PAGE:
The Universe: Season 4
Using stunning HD graphics, The Universe returns in Season 4 to transport viewers past the wonders of our own solar system and out to the bizarre far-flung reaches of the cosmos.
From death stars to ringed planets, star clusters to space wars, The Universe uses new discoveries and more advanced CGI to help explain the mysteries of outer space.
From wormholes to transporters, examine which elements from popular sci-fi movies could really exist; and discover how the universe is awash in all sorts of strange liquids, from oceans of methane to blobs of alcohol floating in space, and even iron rain.
Watch and marvel as experts cook up ten ways to destroy the Earth, including blowing it up with anti-matter, hurling it into the Sun, and colliding with another galaxy.
Watch the full documentary now (playlist - 8 hours)
1. Death Stars. Real life "death stars" that are far worse than the one in Star Wars such as supernovas that unleash massive gamma-ray bursts (GRB) that could eradicate all life for thousands of light years; a look at "WR104", a dying star 8000 light years away that could point a GRB right at Earth, and "3C321", a "death star galaxy" that could be a terrifying vision of what may befall the Milky Way galaxy. Eta Carinae and Betelgeuse are given as examples of stars that could have violent ends that are too close for comfort.
2. The Day the Moon Was Gone. The importance of our moon and what the Earth would be like without one, such as a four hours of sunlight, pitch-black nights, 100 MPH winds spawning massive hurricanes, wild fluctuating climate changes as the planet topples on its axis, and the end of complex life forms – including humans.
3. It Fell From Space. Some of the thousands of objects, both natural and man made, that have plummeted to Earth. From space rocks that have crashed into homes, to rocket parts that have landed on front lawns, scientists share their amazing insights into the phenomena of the cosmos from the study of this space debris.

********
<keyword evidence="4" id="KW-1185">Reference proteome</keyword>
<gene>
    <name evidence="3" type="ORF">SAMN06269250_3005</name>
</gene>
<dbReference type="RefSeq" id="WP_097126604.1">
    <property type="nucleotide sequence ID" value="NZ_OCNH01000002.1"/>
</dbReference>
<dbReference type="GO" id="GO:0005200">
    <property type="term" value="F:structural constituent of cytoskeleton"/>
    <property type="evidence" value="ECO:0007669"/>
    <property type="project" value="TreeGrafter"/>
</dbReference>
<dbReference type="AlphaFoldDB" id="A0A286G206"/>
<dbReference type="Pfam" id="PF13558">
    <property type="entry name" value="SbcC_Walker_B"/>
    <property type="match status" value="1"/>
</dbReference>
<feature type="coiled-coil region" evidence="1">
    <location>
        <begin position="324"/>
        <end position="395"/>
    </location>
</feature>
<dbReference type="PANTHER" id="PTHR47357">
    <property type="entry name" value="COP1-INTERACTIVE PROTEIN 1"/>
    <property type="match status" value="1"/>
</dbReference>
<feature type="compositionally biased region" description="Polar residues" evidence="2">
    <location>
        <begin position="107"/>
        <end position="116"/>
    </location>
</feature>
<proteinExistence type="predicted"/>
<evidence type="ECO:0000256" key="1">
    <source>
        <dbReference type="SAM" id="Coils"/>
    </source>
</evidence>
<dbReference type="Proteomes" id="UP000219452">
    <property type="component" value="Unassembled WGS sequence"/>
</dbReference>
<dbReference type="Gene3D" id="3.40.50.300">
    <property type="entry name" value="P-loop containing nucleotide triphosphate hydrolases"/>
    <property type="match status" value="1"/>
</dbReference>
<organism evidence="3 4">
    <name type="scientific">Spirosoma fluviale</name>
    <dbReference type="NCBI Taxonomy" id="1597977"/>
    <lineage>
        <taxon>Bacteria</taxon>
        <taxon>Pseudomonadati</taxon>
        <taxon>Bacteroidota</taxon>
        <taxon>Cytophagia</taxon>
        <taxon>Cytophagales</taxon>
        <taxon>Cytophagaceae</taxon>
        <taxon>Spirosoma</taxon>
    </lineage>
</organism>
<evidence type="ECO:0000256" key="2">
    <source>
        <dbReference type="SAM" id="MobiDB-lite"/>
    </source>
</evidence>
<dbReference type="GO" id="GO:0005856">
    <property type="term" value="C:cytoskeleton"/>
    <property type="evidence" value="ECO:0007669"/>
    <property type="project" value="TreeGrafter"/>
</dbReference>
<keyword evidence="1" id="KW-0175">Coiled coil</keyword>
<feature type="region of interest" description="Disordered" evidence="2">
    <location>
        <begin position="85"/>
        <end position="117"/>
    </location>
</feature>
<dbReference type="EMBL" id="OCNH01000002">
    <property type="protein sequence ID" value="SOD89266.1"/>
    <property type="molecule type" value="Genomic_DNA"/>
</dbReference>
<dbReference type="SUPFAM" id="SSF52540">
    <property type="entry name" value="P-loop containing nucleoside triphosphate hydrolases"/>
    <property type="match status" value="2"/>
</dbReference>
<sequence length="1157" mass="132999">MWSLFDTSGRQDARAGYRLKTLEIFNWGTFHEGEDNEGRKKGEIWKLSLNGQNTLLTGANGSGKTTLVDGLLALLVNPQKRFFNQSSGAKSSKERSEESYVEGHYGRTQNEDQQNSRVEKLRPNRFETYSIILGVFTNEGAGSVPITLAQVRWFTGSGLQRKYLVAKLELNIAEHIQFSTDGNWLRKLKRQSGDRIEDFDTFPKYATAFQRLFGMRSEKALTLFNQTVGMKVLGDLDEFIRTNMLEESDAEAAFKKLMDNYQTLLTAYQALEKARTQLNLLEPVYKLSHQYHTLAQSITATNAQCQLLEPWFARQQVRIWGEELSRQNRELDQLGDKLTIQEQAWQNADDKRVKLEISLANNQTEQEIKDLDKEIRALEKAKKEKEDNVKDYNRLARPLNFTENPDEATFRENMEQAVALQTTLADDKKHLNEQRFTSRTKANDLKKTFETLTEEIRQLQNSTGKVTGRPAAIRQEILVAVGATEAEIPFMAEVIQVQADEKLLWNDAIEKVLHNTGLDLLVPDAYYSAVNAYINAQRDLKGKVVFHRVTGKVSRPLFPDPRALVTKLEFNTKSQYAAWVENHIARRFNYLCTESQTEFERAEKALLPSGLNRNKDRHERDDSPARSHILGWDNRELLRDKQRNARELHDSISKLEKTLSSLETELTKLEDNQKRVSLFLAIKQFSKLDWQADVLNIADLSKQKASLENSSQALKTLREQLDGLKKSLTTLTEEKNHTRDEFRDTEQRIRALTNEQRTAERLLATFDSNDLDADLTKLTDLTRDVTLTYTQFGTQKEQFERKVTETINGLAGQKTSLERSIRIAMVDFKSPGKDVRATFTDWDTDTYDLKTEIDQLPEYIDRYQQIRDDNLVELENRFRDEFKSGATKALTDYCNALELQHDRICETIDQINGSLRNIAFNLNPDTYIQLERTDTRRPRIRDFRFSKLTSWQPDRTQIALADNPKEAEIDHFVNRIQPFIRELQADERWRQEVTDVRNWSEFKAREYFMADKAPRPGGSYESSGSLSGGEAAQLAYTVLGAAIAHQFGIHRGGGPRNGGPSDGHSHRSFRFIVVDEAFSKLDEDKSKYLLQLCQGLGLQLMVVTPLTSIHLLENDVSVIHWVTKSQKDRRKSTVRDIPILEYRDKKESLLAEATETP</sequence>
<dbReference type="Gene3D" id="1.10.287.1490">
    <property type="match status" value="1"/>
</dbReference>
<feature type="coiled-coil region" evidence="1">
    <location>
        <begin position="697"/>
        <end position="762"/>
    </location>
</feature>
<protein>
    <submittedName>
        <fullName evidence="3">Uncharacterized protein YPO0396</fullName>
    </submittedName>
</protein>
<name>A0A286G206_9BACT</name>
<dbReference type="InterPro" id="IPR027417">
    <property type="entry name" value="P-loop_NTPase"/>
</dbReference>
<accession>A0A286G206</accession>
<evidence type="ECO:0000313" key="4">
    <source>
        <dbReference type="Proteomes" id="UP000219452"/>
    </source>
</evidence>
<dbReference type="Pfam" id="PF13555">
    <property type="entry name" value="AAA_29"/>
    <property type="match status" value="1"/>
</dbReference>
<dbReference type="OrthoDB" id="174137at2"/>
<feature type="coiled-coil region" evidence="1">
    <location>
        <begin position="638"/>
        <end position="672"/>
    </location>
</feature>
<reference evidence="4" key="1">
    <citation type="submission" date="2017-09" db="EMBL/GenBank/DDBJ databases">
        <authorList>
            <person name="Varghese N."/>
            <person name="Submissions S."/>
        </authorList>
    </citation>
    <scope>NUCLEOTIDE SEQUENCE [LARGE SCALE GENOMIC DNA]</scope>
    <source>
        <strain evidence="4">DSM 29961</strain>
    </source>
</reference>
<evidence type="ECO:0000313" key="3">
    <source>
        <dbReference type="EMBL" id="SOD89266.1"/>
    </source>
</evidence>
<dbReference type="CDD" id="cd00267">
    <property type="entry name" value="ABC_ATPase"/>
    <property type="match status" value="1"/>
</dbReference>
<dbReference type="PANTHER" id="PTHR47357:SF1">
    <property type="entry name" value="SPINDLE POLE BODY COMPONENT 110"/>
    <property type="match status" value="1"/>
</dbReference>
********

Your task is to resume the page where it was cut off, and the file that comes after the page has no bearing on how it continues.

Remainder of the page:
4. Biggest Blasts. Some of the biggest explosions known, from the "Big Bang", to incredible supernova blasts, to the massive impact of the Chicxulub asteroid on the Yucatan peninsula that was believed to have wiped out the dinosaurs 65 million years ago.
5. The Hunt for Ringed Planets. Planetary rings, especially those of Saturn where house-sized chunks of ice orbit at 53,000 MPH along a chaotic orbital racetrack; how the rings formed and the dangers they pose to spacecraft. Also a look at other rings around Jupiter, Uranus, Neptune, and possibly Mars; plus Earth's "ring" which is made of some 200 satellites in geosynchronous orbit – the only "man made ring" in the known universe.
6. 10 Ways to Destroy the Earth. Ten events experts envision, (both fun and serious), that could destroy the planet Earth – such as being swallowed up by a microscopic black hole, exploding it with antimatter, hurling it into the sun, and switching off gravity.
7. The Search for Cosmic Clusters. Star clusters; how all stars within them are formed from the same material and are approximately the same age; a look at the two kinds of clusters – "open clusters" which are young and exist in the spiral arms of the galaxy, and "globular clusters" which are old and exist in the outskirts of the galaxy and possibly as old as the universe itself.
8. Space Wars. Military concepts to weaponize space; how such systems would work and how effective would they be, such as an idea of telephone pole-sized rods that could be hurtled down from orbit. Also a look at some more fantastic weapon ideas and defenses against such weapons, such as ground base lasers.
9. Liquid Universe. Places in the solar system where it rains droplets of liquid iron even at hundreds of degrees below zero where there are oceans of liquid methane, and at the center of gas giants where pressure is so great there exists liquid metallic hydrogen.
10. Pulsars and Quasars. Pulsars – tiny objects (only a few miles across) with powerful magnetic fields that spin so fast they appear to blink on and off; and quasars – the remnant cores of ancient galaxies that are so distant from us that they may be the oldest things in the universe.
11. Science Fiction, Science Fact. Fantastic technology concepts, once mocked by physicists, that could be just over the horizon, such as teleportation, anti-gravity, and breaking the light speed barrier. Once only achieved by Hollywood, these concepts are now gaining serious attention within the scientific community.
12. Extreme Energy. The energy emitted by the universe, from powerful jets ejected by black holes, to the nuclear fury of the sun; and how the universe maintains this energy in perfect balance through the conservation of energy.